Call it Stock, Call it Bone Broth, Call it Animal Soup- But Always Call it Delicious

Many a paleo leader has proclaimed the great virtues of this magical potion called bone broth.  Probably one of the biggest has been Stacy Toth of the “Paleo Parents” found at www.paleoparents.com.  Bone broth provides nutrients otherwise difficult to get into your diet and for us ladies a great amount of collagen to keep those faces looking young.

As someone who always has always preferred a salt lick to a cupcake I find bone broth portable and easy to whip up in British society since it has the same requirements as a cup of tea.  As with many restrictions I have due to my autoimmune condition I am unable to buy most grocery store versions and Whole Foods is well over 40 minutes away.  Instead I have made friends with my local butcher and can get some great pigs trotters or a marrow bone for less then a couple of quid.  There are two main preparations I use- stove top or slow cooker.  When I get my Christmas present of a pressure cooker I will be sure to update and add that as well.

trotters marrow bones

Preparation One- Slow Cooker (best for marrow bones or trotters)

Both of these can be found at local butchers shops in the UK.  If you are in the US and don’t have a proper butcher you can look into farmers markets.  My parents back in New York have built relationships with several local farmers to get these types of cuts that you normally would not find in a store.  I have a larger slow cooker so a trotter will fit easily into it I usually have the butcher cut a marrow bone in half and I only use one half during a cook.

Into a slow cooker I throw some celery stalks, carrots, and a couple of onions.  (You will learn as I write more and more I  am very bad as measuring, but a very good cook).  Add water to cover.  Once this gets up to temperature I turn it to low and allow it to simmer for up to 48 hours.  After the long slow cook separate the liquid portion and simmer on the stove top to reduce.  Here I have my favorite new use for an old tool- a pasta pot.  Part giant pot, part strainer… its perfect for making stock.  Mine is quite large and similar to this:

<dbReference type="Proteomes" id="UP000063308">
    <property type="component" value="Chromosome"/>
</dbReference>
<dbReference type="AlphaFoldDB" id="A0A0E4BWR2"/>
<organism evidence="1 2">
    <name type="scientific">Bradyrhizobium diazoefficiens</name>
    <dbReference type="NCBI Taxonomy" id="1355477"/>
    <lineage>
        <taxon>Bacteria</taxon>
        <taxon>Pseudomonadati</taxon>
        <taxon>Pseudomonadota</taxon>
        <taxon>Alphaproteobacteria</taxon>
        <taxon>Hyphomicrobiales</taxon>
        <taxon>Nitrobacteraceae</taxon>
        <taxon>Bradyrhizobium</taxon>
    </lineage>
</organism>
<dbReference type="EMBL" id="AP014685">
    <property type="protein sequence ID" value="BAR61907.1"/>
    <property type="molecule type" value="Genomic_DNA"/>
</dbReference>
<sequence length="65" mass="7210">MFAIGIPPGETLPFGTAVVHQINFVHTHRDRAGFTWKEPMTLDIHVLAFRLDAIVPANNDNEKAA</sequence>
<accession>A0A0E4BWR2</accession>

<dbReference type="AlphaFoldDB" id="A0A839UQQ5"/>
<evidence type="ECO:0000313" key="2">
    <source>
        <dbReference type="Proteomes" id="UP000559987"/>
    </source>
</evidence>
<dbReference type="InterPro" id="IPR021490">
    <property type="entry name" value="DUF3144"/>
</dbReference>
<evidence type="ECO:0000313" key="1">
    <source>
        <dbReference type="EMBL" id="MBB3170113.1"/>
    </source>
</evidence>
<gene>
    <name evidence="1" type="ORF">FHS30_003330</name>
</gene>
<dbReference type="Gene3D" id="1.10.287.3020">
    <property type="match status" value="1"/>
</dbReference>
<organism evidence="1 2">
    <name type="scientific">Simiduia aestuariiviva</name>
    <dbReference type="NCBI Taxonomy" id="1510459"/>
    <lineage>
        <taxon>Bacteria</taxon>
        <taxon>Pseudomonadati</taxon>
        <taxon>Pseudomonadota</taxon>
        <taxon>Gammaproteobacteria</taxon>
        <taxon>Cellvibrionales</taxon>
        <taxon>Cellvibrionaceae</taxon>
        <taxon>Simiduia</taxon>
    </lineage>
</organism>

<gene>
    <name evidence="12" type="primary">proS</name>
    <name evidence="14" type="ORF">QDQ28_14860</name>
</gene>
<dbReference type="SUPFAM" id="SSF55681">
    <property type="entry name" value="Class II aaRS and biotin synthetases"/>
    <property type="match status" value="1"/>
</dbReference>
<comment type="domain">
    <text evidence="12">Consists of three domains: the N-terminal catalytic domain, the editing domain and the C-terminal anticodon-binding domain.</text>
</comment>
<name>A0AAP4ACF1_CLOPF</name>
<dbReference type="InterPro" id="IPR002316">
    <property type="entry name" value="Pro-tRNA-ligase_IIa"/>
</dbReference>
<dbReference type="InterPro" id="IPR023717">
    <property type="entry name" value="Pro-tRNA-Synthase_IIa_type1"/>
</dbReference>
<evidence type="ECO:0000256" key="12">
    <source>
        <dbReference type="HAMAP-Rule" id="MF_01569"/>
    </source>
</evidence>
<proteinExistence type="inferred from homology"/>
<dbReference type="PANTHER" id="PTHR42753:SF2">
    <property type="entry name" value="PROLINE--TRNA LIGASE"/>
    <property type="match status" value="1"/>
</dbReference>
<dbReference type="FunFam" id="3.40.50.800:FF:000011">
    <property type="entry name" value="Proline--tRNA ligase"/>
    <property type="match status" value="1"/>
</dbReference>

pasta potbone-broth-in-pot

broth-in-containersAfter simmering off excess water place the pot into the fridge to cool the stock into a gel and solidify the fat on top.  If you have used beef marrow bones you will get a nice amount of tallow and a dark stock.  If you have used pigs trotters you will get a nice amount of lard for later cooking.   I like to separate the two layers and portion into freezable sizes.  Due to the high nutrient content of the broth it is prone to growing molds and yeasts so keep the unused portions frozen until needed.  In your fridge freezer you should have lots of lovely containers as seen below.  Add a scoop of gel to boiling water in a cup and season with salt and herbs as desired.

If you have a furry little friend who you like… you can give them the marrow that will be ooze at this point.  Normally I wouldn’t share marrow but after 48 hours of cooking the texture is a bit off… But my Cobalt loves the stuff!

Preparation Two- Stove Top (Works best for chicken carcasses)

I only make chicken stock when we have roasted a whole chicken at home.  I place remove as much meat from the carcass as I can and place in my formerly known as a pasta pot stock pot.  Add the same random quantities of onions, celery and carrots and top with hot water to cover all.  It should look something pretty like below.  If you want to save the stock follow the same directions as above to reduce until you get a lower amount which is easier to store.  Chicken tends not to gel as well or produce the same nice usable fat layer.  I suggest using the stock to make yourself some great chicken soup with the left over bits.

Remove the top of the pasta pot removing the large pieces and leaving the broth.  Season to taste with salt, pepper and desired herbs.  You can use lime, Coriander leaf (cilantro), chili powder and smoked paprika for a mexican feel or rosemary, thyme and oregano for a more traditional taste.  The vegetables used for the stock will be very wilted so I choose to discard these scraps and add a few new carrots, celery, onion and the chicken and simmer for at least another 30 minutes to warm through.  If you are in need of carbs you can add some cooked rice as well.  One chicken typically makes about six servings of soup.

chicken stockchicken soup

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